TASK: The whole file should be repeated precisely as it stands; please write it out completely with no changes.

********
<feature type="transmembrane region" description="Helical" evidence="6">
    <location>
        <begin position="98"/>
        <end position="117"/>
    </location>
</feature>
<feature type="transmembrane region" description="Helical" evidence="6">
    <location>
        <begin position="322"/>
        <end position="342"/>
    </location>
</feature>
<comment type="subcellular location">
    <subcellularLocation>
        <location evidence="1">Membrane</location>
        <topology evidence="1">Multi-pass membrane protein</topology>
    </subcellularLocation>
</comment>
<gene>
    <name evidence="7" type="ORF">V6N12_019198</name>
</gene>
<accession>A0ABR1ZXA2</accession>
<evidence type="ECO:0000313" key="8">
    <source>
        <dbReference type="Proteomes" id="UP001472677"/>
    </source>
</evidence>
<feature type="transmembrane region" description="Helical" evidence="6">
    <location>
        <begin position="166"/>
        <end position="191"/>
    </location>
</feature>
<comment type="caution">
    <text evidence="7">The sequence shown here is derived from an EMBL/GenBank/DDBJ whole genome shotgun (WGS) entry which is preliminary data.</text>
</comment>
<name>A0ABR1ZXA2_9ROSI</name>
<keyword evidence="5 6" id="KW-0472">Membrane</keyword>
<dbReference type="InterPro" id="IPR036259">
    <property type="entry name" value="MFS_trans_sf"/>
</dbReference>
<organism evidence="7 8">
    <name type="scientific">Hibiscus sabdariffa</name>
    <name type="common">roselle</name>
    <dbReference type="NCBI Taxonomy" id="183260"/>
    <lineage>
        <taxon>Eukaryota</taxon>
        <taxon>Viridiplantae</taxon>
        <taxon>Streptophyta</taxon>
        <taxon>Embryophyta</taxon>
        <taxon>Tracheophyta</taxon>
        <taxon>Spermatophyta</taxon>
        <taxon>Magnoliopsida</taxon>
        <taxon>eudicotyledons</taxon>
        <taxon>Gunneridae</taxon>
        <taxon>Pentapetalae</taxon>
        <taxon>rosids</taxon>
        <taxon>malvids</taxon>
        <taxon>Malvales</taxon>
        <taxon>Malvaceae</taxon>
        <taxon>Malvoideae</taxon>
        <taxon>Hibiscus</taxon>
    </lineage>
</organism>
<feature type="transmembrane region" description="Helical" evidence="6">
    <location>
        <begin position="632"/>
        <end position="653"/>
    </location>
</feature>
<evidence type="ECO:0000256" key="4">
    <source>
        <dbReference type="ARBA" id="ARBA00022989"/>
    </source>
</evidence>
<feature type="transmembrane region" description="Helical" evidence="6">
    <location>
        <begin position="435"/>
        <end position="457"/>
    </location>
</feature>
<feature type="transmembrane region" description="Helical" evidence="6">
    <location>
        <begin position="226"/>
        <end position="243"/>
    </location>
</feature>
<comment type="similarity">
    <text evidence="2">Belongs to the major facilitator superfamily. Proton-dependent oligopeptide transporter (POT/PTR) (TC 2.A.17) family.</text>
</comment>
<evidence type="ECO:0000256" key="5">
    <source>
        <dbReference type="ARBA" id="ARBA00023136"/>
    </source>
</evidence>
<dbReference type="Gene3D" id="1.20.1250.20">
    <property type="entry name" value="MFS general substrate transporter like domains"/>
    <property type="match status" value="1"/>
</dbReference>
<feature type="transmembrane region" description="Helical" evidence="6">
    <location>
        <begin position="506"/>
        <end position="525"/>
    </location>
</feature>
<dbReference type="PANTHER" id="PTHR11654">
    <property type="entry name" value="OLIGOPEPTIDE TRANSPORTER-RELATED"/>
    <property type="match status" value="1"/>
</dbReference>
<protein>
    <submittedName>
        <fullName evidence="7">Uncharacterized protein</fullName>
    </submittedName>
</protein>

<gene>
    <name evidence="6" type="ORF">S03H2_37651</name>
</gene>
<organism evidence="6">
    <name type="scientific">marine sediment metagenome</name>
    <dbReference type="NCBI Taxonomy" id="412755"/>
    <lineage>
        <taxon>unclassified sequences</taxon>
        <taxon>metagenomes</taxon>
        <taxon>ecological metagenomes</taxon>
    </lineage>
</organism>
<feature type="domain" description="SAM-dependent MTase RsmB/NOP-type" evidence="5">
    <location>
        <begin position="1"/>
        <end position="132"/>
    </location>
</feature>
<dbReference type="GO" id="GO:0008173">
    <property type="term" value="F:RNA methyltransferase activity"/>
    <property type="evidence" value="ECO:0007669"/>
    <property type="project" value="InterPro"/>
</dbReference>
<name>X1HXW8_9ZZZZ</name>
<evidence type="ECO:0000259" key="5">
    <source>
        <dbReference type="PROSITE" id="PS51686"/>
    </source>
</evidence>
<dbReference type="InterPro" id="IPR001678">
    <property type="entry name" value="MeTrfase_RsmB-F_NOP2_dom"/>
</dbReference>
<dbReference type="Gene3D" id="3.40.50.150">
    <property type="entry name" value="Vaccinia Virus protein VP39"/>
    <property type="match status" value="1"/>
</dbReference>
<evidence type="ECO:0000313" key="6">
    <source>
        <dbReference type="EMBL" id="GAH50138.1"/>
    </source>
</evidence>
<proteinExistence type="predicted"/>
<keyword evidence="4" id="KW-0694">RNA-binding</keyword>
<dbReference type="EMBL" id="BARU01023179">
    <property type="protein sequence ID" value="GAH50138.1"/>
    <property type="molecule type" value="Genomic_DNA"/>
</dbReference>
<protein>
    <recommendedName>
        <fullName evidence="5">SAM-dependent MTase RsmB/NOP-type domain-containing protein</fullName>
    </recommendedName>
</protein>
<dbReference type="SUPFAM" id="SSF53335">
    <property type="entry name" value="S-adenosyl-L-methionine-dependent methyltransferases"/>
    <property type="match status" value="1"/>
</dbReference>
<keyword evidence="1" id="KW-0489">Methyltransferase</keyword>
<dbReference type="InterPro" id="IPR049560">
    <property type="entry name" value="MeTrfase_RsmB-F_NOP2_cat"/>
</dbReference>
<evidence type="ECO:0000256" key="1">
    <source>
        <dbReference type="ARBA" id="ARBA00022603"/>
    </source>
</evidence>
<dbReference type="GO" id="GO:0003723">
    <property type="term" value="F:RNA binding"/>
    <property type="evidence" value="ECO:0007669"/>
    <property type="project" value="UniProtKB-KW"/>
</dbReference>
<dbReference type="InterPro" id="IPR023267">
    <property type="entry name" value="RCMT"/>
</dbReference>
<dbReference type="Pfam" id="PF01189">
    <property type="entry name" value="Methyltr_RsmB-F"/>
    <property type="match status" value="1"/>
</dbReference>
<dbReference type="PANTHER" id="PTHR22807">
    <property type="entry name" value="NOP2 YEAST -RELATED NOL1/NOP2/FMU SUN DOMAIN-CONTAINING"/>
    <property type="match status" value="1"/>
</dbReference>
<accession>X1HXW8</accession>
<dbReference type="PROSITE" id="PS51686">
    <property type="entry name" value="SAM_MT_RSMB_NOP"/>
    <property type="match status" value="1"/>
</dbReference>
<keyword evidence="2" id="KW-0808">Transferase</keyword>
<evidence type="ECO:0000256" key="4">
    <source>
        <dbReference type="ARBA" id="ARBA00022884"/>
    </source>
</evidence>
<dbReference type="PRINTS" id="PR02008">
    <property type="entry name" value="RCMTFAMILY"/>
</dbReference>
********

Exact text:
<feature type="transmembrane region" description="Helical" evidence="6">
    <location>
        <begin position="98"/>
        <end position="117"/>
    </location>
</feature>
<feature type="transmembrane region" description="Helical" evidence="6">
    <location>
        <begin position="322"/>
        <end position="342"/>
    </location>
</feature>
<comment type="subcellular location">
    <subcellularLocation>
        <location evidence="1">Membrane</location>
        <topology evidence="1">Multi-pass membrane protein</topology>
    </subcellularLocation>
</comment>
<gene>
    <name evidence="7" type="ORF">V6N12_019198</name>
</gene>
<accession>A0ABR1ZXA2</accession>
<evidence type="ECO:0000313" key="8">
    <source>
        <dbReference type="Proteomes" id="UP001472677"/>
    </source>
</evidence>
<feature type="transmembrane region" description="Helical" evidence="6">
    <location>
        <begin position="166"/>
        <end position="191"/>
    </location>
</feature>
<comment type="caution">
    <text evidence="7">The sequence shown here is derived from an EMBL/GenBank/DDBJ whole genome shotgun (WGS) entry which is preliminary data.</text>
</comment>
<name>A0ABR1ZXA2_9ROSI</name>
<keyword evidence="5 6" id="KW-0472">Membrane</keyword>
<dbReference type="InterPro" id="IPR036259">
    <property type="entry name" value="MFS_trans_sf"/>
</dbReference>
<organism evidence="7 8">
    <name type="scientific">Hibiscus sabdariffa</name>
    <name type="common">roselle</name>
    <dbReference type="NCBI Taxonomy" id="183260"/>
    <lineage>
        <taxon>Eukaryota</taxon>
        <taxon>Viridiplantae</taxon>
        <taxon>Streptophyta</taxon>
        <taxon>Embryophyta</taxon>
        <taxon>Tracheophyta</taxon>
        <taxon>Spermatophyta</taxon>
        <taxon>Magnoliopsida</taxon>
        <taxon>eudicotyledons</taxon>
        <taxon>Gunneridae</taxon>
        <taxon>Pentapetalae</taxon>
        <taxon>rosids</taxon>
        <taxon>malvids</taxon>
        <taxon>Malvales</taxon>
        <taxon>Malvaceae</taxon>
        <taxon>Malvoideae</taxon>
        <taxon>Hibiscus</taxon>
    </lineage>
</organism>
<feature type="transmembrane region" description="Helical" evidence="6">
    <location>
        <begin position="632"/>
        <end position="653"/>
    </location>
</feature>
<evidence type="ECO:0000256" key="4">
    <source>
        <dbReference type="ARBA" id="ARBA00022989"/>
    </source>
</evidence>
<feature type="transmembrane region" description="Helical" evidence="6">
    <location>
        <begin position="435"/>
        <end position="457"/>
    </location>
</feature>
<feature type="transmembrane region" description="Helical" evidence="6">
    <location>
        <begin position="226"/>
        <end position="243"/>
    </location>
</feature>
<comment type="similarity">
    <text evidence="2">Belongs to the major facilitator superfamily. Proton-dependent oligopeptide transporter (POT/PTR) (TC 2.A.17) family.</text>
</comment>
<evidence type="ECO:0000256" key="5">
    <source>
        <dbReference type="ARBA" id="ARBA00023136"/>
    </source>
</evidence>
<dbReference type="Gene3D" id="1.20.1250.20">
    <property type="entry name" value="MFS general substrate transporter like domains"/>
    <property type="match status" value="1"/>
</dbReference>
<feature type="transmembrane region" description="Helical" evidence="6">
    <location>
        <begin position="506"/>
        <end position="525"/>
    </location>
</feature>
<dbReference type="PANTHER" id="PTHR11654">
    <property type="entry name" value="OLIGOPEPTIDE TRANSPORTER-RELATED"/>
    <property type="match status" value="1"/>
</dbReference>
<protein>
    <submittedName>
        <fullName evidence="7">Uncharacterized protein</fullName>
    </submittedName>
</protein>

<gene>
    <name evidence="6" type="ORF">S03H2_37651</name>
</gene>
<organism evidence="6">
    <name type="scientific">marine sediment metagenome</name>
    <dbReference type="NCBI Taxonomy" id="412755"/>
    <lineage>
        <taxon>unclassified sequences</taxon>
        <taxon>metagenomes</taxon>
        <taxon>ecological metagenomes</taxon>
    </lineage>
</organism>
<feature type="domain" description="SAM-dependent MTase RsmB/NOP-type" evidence="5">
    <location>
        <begin position="1"/>
        <end position="132"/>
    </location>
</feature>
<dbReference type="GO" id="GO:0008173">
    <property type="term" value="F:RNA methyltransferase activity"/>
    <property type="evidence" value="ECO:0007669"/>
    <property type="project" value="InterPro"/>
</dbReference>
<name>X1HXW8_9ZZZZ</name>
<evidence type="ECO:0000259" key="5">
    <source>
        <dbReference type="PROSITE" id="PS51686"/>
    </source>
</evidence>
<dbReference type="InterPro" id="IPR001678">
    <property type="entry name" value="MeTrfase_RsmB-F_NOP2_dom"/>
</dbReference>
<dbReference type="Gene3D" id="3.40.50.150">
    <property type="entry name" value="Vaccinia Virus protein VP39"/>
    <property type="match status" value="1"/>
</dbReference>
<evidence type="ECO:0000313" key="6">
    <source>
        <dbReference type="EMBL" id="GAH50138.1"/>
    </source>
</evidence>
<proteinExistence type="predicted"/>
<keyword evidence="4" id="KW-0694">RNA-binding</keyword>
<dbReference type="EMBL" id="BARU01023179">
    <property type="protein sequence ID" value="GAH50138.1"/>
    <property type="molecule type" value="Genomic_DNA"/>
</dbReference>
<protein>
    <recommendedName>
        <fullName evidence="5">SAM-dependent MTase RsmB/NOP-type domain-containing protein</fullName>
    </recommendedName>
</protein>
<dbReference type="SUPFAM" id="SSF53335">
    <property type="entry name" value="S-adenosyl-L-methionine-dependent methyltransferases"/>
    <property type="match status" value="1"/>
</dbReference>
<keyword evidence="1" id="KW-0489">Methyltransferase</keyword>
<dbReference type="InterPro" id="IPR049560">
    <property type="entry name" value="MeTrfase_RsmB-F_NOP2_cat"/>
</dbReference>
<evidence type="ECO:0000256" key="1">
    <source>
        <dbReference type="ARBA" id="ARBA00022603"/>
    </source>
</evidence>
<dbReference type="GO" id="GO:0003723">
    <property type="term" value="F:RNA binding"/>
    <property type="evidence" value="ECO:0007669"/>
    <property type="project" value="UniProtKB-KW"/>
</dbReference>
<dbReference type="InterPro" id="IPR023267">
    <property type="entry name" value="RCMT"/>
</dbReference>
<dbReference type="Pfam" id="PF01189">
    <property type="entry name" value="Methyltr_RsmB-F"/>
    <property type="match status" value="1"/>
</dbReference>
<dbReference type="PANTHER" id="PTHR22807">
    <property type="entry name" value="NOP2 YEAST -RELATED NOL1/NOP2/FMU SUN DOMAIN-CONTAINING"/>
    <property type="match status" value="1"/>
</dbReference>
<accession>X1HXW8</accession>
<dbReference type="PROSITE" id="PS51686">
    <property type="entry name" value="SAM_MT_RSMB_NOP"/>
    <property type="match status" value="1"/>
</dbReference>
<keyword evidence="2" id="KW-0808">Transferase</keyword>
<evidence type="ECO:0000256" key="4">
    <source>
        <dbReference type="ARBA" id="ARBA00022884"/>
    </source>
</evidence>
<dbReference type="PRINTS" id="PR02008">
    <property type="entry name" value="RCMTFAMILY"/>
</dbReference>